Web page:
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Using DePriester Chart and Given one of mole fractions ($z$), pressure and temperature we can acquire K-values for that properties and bubble and dew properties.

Now there are sometimes that we get some K's and using the summation of $y/k$ we get some quantities that are not 1, like 0.9 or 1.2. My question is about those values, are they showing some physical property?

If I wanted to calculate the dew point pressure at a given temperature and I take arbitrary pressures (including the dew point pressure) I get the following results.

[p] = psi    sum of y/k
- - - - - - - - - - - - 
   100         0.828
   126         1.000
   150         1.174

Do the values for the pressures above and below the dew point pressure have a physical meaning?

For example, showing us that we are in two-phase, SH vapor or SC liquid region? Or are they just showing there isn't VLE with that given property?

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  • $\begingroup$ Could you give an example of where this was done? I have a hunch where you are going with this. $\endgroup$
    – idkfa
    Mar 19 '16 at 7:54
  • $\begingroup$ @idkfa Ok an example,we have mole fractions and temperature, and we want dew pressure, so we take two arbitrary pressures and calculate summation of y/k , which y=z because we are in dew point,and k earned by DePriester,so if we try this summation in 100psi we get 0.828 and if we try it in 150psi we get 1.174 , and finally if we try 126psi we get 1 and thats the dew pressure,i wanna know about those 1.174 and 0.828,do they give us some physical signs about which regions are we in,by that pressure? $\endgroup$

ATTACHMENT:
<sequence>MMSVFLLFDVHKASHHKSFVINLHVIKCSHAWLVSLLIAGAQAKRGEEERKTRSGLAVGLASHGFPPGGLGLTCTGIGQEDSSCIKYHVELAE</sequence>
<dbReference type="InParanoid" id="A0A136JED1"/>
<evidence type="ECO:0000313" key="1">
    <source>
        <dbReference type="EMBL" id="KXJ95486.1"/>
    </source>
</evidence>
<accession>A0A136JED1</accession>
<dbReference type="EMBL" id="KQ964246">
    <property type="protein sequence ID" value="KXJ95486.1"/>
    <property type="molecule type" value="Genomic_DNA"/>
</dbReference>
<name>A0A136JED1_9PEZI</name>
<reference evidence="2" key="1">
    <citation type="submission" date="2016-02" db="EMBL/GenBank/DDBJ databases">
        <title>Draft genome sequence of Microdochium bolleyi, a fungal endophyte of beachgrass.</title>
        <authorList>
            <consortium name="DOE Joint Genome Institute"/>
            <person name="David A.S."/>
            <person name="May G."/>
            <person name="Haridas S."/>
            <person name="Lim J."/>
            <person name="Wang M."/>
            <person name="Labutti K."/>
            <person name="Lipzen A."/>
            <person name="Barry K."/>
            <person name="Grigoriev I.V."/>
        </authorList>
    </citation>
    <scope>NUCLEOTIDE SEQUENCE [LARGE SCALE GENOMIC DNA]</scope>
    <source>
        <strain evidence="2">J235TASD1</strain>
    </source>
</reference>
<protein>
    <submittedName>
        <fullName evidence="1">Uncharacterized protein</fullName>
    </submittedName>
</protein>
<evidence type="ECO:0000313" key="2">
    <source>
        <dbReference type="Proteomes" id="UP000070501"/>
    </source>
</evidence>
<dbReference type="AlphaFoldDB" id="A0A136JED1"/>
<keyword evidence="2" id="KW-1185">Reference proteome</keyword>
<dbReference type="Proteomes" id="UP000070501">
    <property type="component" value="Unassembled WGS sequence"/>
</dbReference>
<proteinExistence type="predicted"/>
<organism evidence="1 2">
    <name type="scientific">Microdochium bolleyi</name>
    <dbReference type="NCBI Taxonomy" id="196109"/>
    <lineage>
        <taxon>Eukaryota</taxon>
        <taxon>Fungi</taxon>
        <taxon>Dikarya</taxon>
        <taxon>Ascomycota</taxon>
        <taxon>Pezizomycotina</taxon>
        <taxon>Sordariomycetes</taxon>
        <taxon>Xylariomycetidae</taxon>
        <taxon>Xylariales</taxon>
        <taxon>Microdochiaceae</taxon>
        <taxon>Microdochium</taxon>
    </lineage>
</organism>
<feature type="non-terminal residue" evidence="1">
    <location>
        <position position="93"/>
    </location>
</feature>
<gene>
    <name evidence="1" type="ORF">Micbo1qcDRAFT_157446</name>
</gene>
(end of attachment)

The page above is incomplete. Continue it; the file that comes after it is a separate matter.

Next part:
– Mo Samani
    Mar 19 '16 at 9:07
  • $\begingroup$ These numbers came from somewhere, it would have been nice if you'd provided the calculations. And please make sure to include important information in the question body. $\endgroup$
    – idkfa
    Mar 25 '16 at 12:38
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You can represent K as $K_i = \frac{p_i^{sat}}{p}$ for an ideal mixture using Raoult's law.

This equation directly yields the correspondance of $K$ and $p$. If the pressure is below the dew point pressure $K_i$ will be larger. Hence $\frac{z_i}{K_i}$ will be smaller and subsequently the sum over it.

What this tells you is

$p$ yields $\sum \frac{z_i}{K_i} < 1$ pressure is below dew point pressure

$p$ yields $\sum \frac{z_i}{K_i} > 1$ pressure is above dew point pressure

Note: This is for a fixed temperature.

Alternatively you can make the same deductions with $K_i = \frac{y_i}{x_i}$ and the knowledge that at dew point the first drop of liquid forms.

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